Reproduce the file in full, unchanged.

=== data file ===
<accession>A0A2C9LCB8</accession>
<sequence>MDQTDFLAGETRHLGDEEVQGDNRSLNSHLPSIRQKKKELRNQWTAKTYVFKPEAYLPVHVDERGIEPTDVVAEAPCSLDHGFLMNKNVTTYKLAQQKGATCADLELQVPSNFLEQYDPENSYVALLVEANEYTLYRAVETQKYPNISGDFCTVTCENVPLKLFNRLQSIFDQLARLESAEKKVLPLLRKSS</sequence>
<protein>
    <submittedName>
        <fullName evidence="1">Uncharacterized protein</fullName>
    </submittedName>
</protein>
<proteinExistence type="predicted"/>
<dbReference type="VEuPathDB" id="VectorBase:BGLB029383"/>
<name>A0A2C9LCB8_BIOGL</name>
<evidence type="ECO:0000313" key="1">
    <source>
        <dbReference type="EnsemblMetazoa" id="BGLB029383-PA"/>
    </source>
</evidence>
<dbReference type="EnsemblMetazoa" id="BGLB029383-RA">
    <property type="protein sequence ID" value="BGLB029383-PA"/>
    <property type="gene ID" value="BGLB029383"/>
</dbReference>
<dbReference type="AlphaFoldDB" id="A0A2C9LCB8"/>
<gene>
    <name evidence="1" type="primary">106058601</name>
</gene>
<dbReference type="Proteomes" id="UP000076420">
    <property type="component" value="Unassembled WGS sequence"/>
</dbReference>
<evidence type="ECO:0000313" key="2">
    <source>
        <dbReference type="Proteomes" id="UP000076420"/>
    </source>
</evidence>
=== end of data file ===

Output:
<accession>A0A2C9LCB8</accession>
<sequence>MDQTDFLAGETRHLGDEEVQGDNRSLNSHLPSIRQKKKELRNQWTAKTYVFKPEAYLPVHVDERGIEPTDVVAEAPCSLDHGFLMNKNVTTYKLAQQKGATCADLELQVPSNFLEQYDPENSYVALLVEANEYTLYRAVETQKYPNISGDFCTVTCENVPLKLFNRLQSIFDQLARLESAEKKVLPLLRKSS</sequence>
<protein>
    <submittedName>
        <fullName evidence="1">Uncharacterized protein</fullName>
    </submittedName>
</protein>
<proteinExistence type="predicted"/>
<dbReference type="VEuPathDB" id="VectorBase:BGLB029383"/>
<name>A0A2C9LCB8_BIOGL</name>
<evidence type="ECO:0000313" key="1">
    <source>
        <dbReference type="EnsemblMetazoa" id="BGLB029383-PA"/>
    </source>
</evidence>
<dbReference type="EnsemblMetazoa" id="BGLB029383-RA">
    <property type="protein sequence ID" value="BGLB029383-PA"/>
    <property type="gene ID" value="BGLB029383"/>
</dbReference>
<dbReference type="AlphaFoldDB" id="A0A2C9LCB8"/>
<gene>
    <name evidence="1" type="primary">106058601</name>
</gene>
<dbReference type="Proteomes" id="UP000076420">
    <property type="component" value="Unassembled WGS sequence"/>
</dbReference>
<evidence type="ECO:0000313" key="2">
    <source>
        <dbReference type="Proteomes" id="UP000076420"/>
    </source>
</evidence>